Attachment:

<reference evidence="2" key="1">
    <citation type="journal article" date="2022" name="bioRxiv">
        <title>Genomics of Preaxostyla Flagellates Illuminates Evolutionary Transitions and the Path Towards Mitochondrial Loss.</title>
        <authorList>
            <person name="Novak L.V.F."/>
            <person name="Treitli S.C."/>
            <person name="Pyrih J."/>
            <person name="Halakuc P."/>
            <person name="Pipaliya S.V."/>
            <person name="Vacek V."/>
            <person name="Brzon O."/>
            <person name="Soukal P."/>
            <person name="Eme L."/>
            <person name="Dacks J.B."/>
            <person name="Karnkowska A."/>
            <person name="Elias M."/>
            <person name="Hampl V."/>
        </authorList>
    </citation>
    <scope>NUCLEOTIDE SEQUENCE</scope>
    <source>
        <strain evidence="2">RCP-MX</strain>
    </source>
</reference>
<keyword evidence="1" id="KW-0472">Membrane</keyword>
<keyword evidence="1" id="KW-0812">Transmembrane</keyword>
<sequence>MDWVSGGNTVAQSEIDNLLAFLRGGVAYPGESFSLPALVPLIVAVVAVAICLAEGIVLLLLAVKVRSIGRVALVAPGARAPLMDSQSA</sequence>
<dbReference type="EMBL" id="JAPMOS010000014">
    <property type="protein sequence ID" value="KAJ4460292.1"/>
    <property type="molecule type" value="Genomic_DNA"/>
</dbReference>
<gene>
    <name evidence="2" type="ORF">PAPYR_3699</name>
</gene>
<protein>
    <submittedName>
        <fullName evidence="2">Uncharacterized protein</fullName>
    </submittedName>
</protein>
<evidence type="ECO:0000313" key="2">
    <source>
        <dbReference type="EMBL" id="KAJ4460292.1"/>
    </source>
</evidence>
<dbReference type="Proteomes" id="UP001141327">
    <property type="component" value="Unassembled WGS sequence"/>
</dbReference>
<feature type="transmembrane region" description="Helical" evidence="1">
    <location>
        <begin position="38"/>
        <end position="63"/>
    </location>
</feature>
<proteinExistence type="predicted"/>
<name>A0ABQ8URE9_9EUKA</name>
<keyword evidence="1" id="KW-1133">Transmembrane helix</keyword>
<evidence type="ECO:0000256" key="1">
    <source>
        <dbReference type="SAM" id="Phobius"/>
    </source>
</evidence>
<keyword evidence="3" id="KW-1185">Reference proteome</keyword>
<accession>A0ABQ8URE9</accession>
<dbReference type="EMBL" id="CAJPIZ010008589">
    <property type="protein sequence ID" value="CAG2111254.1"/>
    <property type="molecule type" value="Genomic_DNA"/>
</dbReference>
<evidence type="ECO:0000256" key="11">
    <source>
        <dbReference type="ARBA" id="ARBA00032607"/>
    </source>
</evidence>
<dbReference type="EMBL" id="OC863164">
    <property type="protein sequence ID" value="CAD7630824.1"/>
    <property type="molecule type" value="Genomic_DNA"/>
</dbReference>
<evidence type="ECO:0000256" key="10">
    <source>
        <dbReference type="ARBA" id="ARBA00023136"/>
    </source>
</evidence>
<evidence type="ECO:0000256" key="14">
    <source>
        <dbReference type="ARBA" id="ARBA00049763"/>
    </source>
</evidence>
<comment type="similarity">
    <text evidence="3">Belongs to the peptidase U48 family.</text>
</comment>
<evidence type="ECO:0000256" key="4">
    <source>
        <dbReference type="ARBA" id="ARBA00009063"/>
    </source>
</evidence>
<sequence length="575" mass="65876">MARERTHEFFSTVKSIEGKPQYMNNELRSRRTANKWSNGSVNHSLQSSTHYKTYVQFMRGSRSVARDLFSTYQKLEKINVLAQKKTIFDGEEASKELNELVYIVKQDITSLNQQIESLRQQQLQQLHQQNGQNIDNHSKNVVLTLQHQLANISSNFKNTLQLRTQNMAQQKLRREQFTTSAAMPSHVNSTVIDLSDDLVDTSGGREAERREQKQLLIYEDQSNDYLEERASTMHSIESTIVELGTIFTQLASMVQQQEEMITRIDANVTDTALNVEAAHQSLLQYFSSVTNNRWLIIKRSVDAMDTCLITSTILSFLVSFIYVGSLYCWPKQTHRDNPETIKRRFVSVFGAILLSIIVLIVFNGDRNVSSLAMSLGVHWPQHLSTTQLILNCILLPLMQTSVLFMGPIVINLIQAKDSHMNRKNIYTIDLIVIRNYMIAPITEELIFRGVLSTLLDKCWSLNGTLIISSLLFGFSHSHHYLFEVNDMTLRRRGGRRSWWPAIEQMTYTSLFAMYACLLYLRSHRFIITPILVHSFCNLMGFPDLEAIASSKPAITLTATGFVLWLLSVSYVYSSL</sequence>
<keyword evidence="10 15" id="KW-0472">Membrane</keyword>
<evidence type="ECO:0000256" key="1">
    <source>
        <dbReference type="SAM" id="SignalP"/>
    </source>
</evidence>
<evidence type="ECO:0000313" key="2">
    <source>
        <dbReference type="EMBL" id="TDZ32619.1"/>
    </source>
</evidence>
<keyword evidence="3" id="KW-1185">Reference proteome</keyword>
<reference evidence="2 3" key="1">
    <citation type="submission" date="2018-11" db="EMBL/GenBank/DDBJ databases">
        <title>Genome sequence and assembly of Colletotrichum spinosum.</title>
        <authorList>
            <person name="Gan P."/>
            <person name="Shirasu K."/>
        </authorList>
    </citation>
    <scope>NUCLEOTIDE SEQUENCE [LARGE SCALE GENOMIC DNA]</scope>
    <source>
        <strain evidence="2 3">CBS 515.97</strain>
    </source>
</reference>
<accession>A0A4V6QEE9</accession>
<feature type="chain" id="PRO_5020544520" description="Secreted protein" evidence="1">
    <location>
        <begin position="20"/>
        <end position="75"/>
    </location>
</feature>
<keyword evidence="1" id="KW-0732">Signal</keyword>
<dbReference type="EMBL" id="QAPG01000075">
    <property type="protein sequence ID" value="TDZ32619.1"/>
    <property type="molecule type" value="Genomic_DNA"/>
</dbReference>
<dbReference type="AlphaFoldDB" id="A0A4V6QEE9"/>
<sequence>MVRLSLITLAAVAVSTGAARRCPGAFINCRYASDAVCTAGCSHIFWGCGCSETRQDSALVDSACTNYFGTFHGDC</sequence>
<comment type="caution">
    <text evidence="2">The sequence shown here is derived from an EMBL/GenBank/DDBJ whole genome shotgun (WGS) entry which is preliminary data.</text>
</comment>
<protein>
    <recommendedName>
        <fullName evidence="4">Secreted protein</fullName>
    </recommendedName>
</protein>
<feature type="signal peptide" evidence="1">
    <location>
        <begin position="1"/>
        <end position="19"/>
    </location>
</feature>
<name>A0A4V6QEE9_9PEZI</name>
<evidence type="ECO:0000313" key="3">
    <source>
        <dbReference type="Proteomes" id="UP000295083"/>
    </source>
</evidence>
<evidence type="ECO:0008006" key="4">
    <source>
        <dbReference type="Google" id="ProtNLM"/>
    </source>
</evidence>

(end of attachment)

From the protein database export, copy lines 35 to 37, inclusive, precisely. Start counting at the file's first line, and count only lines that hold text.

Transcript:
<protein>
    <submittedName>
        <fullName evidence="2">Uncharacterized protein</fullName>